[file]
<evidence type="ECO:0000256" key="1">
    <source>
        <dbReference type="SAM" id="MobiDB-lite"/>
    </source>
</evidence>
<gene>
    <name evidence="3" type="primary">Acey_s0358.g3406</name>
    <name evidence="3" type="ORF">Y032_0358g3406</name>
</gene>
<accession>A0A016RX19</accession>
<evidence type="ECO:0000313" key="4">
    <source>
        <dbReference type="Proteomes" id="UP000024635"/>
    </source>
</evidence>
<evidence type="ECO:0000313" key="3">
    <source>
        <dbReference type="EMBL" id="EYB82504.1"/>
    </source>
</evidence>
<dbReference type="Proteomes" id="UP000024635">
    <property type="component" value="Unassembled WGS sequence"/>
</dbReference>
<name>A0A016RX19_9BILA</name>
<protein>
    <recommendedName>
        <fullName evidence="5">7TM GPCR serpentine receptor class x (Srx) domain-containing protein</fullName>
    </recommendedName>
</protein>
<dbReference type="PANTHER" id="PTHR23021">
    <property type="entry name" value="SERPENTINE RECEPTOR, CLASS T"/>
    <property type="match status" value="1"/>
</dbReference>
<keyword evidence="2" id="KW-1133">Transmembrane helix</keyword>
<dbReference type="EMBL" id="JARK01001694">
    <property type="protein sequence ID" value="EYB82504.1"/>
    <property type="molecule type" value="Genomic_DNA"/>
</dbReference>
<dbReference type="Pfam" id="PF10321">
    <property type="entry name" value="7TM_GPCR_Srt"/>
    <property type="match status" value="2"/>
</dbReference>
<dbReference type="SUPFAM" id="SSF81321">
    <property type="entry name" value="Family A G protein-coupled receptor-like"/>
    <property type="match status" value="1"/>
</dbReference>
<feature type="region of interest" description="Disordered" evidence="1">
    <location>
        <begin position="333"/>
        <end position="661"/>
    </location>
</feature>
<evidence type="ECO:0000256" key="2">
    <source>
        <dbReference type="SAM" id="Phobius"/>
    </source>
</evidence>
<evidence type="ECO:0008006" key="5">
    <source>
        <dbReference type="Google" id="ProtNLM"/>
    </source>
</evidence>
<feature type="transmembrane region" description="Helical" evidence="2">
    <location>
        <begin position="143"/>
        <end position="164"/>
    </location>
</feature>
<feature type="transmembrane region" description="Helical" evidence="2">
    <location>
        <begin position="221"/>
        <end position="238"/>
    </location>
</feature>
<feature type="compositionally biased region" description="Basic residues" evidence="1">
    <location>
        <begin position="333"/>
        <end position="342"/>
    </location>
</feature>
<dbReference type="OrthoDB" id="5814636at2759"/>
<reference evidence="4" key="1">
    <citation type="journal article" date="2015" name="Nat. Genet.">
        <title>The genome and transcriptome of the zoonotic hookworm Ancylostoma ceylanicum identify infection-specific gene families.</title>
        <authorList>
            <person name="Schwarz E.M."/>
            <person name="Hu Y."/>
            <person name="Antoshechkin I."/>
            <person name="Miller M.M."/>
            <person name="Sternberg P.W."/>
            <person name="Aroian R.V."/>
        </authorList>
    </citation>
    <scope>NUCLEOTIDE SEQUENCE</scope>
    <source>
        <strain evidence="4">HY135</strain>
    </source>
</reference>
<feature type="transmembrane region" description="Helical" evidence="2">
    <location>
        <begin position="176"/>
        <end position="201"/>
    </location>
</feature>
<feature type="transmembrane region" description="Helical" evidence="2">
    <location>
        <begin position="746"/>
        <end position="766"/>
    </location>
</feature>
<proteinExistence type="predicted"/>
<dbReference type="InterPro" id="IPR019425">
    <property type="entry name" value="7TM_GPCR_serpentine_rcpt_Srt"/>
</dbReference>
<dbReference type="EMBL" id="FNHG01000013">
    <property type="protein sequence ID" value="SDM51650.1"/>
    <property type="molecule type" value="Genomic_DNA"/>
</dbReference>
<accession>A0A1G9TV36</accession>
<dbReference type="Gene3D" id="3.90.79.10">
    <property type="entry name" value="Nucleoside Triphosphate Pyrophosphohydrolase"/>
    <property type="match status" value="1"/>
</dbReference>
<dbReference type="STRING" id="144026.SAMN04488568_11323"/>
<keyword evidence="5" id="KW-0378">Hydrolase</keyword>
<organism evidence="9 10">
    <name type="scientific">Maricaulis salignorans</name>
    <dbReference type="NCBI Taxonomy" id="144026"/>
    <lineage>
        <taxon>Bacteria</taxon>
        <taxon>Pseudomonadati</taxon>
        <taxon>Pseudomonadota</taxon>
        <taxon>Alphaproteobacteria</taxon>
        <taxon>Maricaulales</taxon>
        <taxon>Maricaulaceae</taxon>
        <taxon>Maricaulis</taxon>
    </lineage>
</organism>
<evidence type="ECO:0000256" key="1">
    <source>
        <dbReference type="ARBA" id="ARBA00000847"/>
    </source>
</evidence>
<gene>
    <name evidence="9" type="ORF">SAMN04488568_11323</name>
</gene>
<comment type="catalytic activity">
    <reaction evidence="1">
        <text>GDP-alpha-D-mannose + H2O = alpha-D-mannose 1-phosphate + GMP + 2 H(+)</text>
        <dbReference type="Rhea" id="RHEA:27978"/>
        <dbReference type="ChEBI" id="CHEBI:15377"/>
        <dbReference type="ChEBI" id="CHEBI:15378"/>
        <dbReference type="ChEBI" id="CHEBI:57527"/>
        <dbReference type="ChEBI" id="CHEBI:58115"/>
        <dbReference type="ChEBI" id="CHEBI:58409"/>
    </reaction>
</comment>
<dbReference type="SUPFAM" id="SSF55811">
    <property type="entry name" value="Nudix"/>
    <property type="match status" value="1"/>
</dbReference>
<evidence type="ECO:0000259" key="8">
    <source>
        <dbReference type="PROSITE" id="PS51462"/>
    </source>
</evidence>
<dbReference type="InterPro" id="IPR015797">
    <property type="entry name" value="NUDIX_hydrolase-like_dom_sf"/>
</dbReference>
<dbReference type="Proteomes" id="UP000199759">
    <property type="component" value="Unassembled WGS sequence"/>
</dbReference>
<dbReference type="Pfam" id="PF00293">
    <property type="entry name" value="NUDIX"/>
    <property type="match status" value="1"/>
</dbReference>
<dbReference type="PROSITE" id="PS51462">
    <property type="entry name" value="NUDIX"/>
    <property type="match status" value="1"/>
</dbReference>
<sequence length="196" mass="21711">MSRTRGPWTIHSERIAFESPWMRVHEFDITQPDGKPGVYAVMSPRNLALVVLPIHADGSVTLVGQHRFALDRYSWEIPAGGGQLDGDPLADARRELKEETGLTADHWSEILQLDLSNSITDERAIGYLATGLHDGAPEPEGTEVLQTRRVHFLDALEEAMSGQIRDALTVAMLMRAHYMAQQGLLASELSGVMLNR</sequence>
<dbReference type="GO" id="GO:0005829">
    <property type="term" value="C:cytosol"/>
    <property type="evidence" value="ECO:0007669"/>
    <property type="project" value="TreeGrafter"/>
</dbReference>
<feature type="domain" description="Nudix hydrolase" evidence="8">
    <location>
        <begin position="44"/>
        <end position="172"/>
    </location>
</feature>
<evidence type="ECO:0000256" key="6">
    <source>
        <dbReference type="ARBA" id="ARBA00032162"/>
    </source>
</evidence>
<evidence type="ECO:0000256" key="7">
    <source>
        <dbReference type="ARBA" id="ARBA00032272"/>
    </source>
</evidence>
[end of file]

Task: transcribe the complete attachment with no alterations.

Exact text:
<evidence type="ECO:0000256" key="1">
    <source>
        <dbReference type="SAM" id="MobiDB-lite"/>
    </source>
</evidence>
<gene>
    <name evidence="3" type="primary">Acey_s0358.g3406</name>
    <name evidence="3" type="ORF">Y032_0358g3406</name>
</gene>
<accession>A0A016RX19</accession>
<evidence type="ECO:0000313" key="4">
    <source>
        <dbReference type="Proteomes" id="UP000024635"/>
    </source>
</evidence>
<evidence type="ECO:0000313" key="3">
    <source>
        <dbReference type="EMBL" id="EYB82504.1"/>
    </source>
</evidence>
<dbReference type="Proteomes" id="UP000024635">
    <property type="component" value="Unassembled WGS sequence"/>
</dbReference>
<name>A0A016RX19_9BILA</name>
<protein>
    <recommendedName>
        <fullName evidence="5">7TM GPCR serpentine receptor class x (Srx) domain-containing protein</fullName>
    </recommendedName>
</protein>
<dbReference type="PANTHER" id="PTHR23021">
    <property type="entry name" value="SERPENTINE RECEPTOR, CLASS T"/>
    <property type="match status" value="1"/>
</dbReference>
<keyword evidence="2" id="KW-1133">Transmembrane helix</keyword>
<dbReference type="EMBL" id="JARK01001694">
    <property type="protein sequence ID" value="EYB82504.1"/>
    <property type="molecule type" value="Genomic_DNA"/>
</dbReference>
<dbReference type="Pfam" id="PF10321">
    <property type="entry name" value="7TM_GPCR_Srt"/>
    <property type="match status" value="2"/>
</dbReference>
<dbReference type="SUPFAM" id="SSF81321">
    <property type="entry name" value="Family A G protein-coupled receptor-like"/>
    <property type="match status" value="1"/>
</dbReference>
<feature type="region of interest" description="Disordered" evidence="1">
    <location>
        <begin position="333"/>
        <end position="661"/>
    </location>
</feature>
<evidence type="ECO:0000256" key="2">
    <source>
        <dbReference type="SAM" id="Phobius"/>
    </source>
</evidence>
<evidence type="ECO:0008006" key="5">
    <source>
        <dbReference type="Google" id="ProtNLM"/>
    </source>
</evidence>
<feature type="transmembrane region" description="Helical" evidence="2">
    <location>
        <begin position="143"/>
        <end position="164"/>
    </location>
</feature>
<feature type="transmembrane region" description="Helical" evidence="2">
    <location>
        <begin position="221"/>
        <end position="238"/>
    </location>
</feature>
<feature type="compositionally biased region" description="Basic residues" evidence="1">
    <location>
        <begin position="333"/>
        <end position="342"/>
    </location>
</feature>
<dbReference type="OrthoDB" id="5814636at2759"/>
<reference evidence="4" key="1">
    <citation type="journal article" date="2015" name="Nat. Genet.">
        <title>The genome and transcriptome of the zoonotic hookworm Ancylostoma ceylanicum identify infection-specific gene families.</title>
        <authorList>
            <person name="Schwarz E.M."/>
            <person name="Hu Y."/>
            <person name="Antoshechkin I."/>
            <person name="Miller M.M."/>
            <person name="Sternberg P.W."/>
            <person name="Aroian R.V."/>
        </authorList>
    </citation>
    <scope>NUCLEOTIDE SEQUENCE</scope>
    <source>
        <strain evidence="4">HY135</strain>
    </source>
</reference>
<feature type="transmembrane region" description="Helical" evidence="2">
    <location>
        <begin position="176"/>
        <end position="201"/>
    </location>
</feature>
<feature type="transmembrane region" description="Helical" evidence="2">
    <location>
        <begin position="746"/>
        <end position="766"/>
    </location>
</feature>
<proteinExistence type="predicted"/>
<dbReference type="InterPro" id="IPR019425">
    <property type="entry name" value="7TM_GPCR_serpentine_rcpt_Srt"/>
</dbReference>
<dbReference type="EMBL" id="FNHG01000013">
    <property type="protein sequence ID" value="SDM51650.1"/>
    <property type="molecule type" value="Genomic_DNA"/>
</dbReference>
<accession>A0A1G9TV36</accession>
<dbReference type="Gene3D" id="3.90.79.10">
    <property type="entry name" value="Nucleoside Triphosphate Pyrophosphohydrolase"/>
    <property type="match status" value="1"/>
</dbReference>
<dbReference type="STRING" id="144026.SAMN04488568_11323"/>
<keyword evidence="5" id="KW-0378">Hydrolase</keyword>
<organism evidence="9 10">
    <name type="scientific">Maricaulis salignorans</name>
    <dbReference type="NCBI Taxonomy" id="144026"/>
    <lineage>
        <taxon>Bacteria</taxon>
        <taxon>Pseudomonadati</taxon>
        <taxon>Pseudomonadota</taxon>
        <taxon>Alphaproteobacteria</taxon>
        <taxon>Maricaulales</taxon>
        <taxon>Maricaulaceae</taxon>
        <taxon>Maricaulis</taxon>
    </lineage>
</organism>
<evidence type="ECO:0000256" key="1">
    <source>
        <dbReference type="ARBA" id="ARBA00000847"/>
    </source>
</evidence>
<gene>
    <name evidence="9" type="ORF">SAMN04488568_11323</name>
</gene>
<comment type="catalytic activity">
    <reaction evidence="1">
        <text>GDP-alpha-D-mannose + H2O = alpha-D-mannose 1-phosphate + GMP + 2 H(+)</text>
        <dbReference type="Rhea" id="RHEA:27978"/>
        <dbReference type="ChEBI" id="CHEBI:15377"/>
        <dbReference type="ChEBI" id="CHEBI:15378"/>
        <dbReference type="ChEBI" id="CHEBI:57527"/>
        <dbReference type="ChEBI" id="CHEBI:58115"/>
        <dbReference type="ChEBI" id="CHEBI:58409"/>
    </reaction>
</comment>
<dbReference type="SUPFAM" id="SSF55811">
    <property type="entry name" value="Nudix"/>
    <property type="match status" value="1"/>
</dbReference>
<evidence type="ECO:0000259" key="8">
    <source>
        <dbReference type="PROSITE" id="PS51462"/>
    </source>
</evidence>
<dbReference type="InterPro" id="IPR015797">
    <property type="entry name" value="NUDIX_hydrolase-like_dom_sf"/>
</dbReference>
<dbReference type="Proteomes" id="UP000199759">
    <property type="component" value="Unassembled WGS sequence"/>
</dbReference>
<dbReference type="Pfam" id="PF00293">
    <property type="entry name" value="NUDIX"/>
    <property type="match status" value="1"/>
</dbReference>
<dbReference type="PROSITE" id="PS51462">
    <property type="entry name" value="NUDIX"/>
    <property type="match status" value="1"/>
</dbReference>
<sequence length="196" mass="21711">MSRTRGPWTIHSERIAFESPWMRVHEFDITQPDGKPGVYAVMSPRNLALVVLPIHADGSVTLVGQHRFALDRYSWEIPAGGGQLDGDPLADARRELKEETGLTADHWSEILQLDLSNSITDERAIGYLATGLHDGAPEPEGTEVLQTRRVHFLDALEEAMSGQIRDALTVAMLMRAHYMAQQGLLASELSGVMLNR</sequence>
<dbReference type="GO" id="GO:0005829">
    <property type="term" value="C:cytosol"/>
    <property type="evidence" value="ECO:0007669"/>
    <property type="project" value="TreeGrafter"/>
</dbReference>
<feature type="domain" description="Nudix hydrolase" evidence="8">
    <location>
        <begin position="44"/>
        <end position="172"/>
    </location>
</feature>
<evidence type="ECO:0000256" key="6">
    <source>
        <dbReference type="ARBA" id="ARBA00032162"/>
    </source>
</evidence>
<evidence type="ECO:0000256" key="7">
    <source>
        <dbReference type="ARBA" id="ARBA00032272"/>
    </source>
</evidence>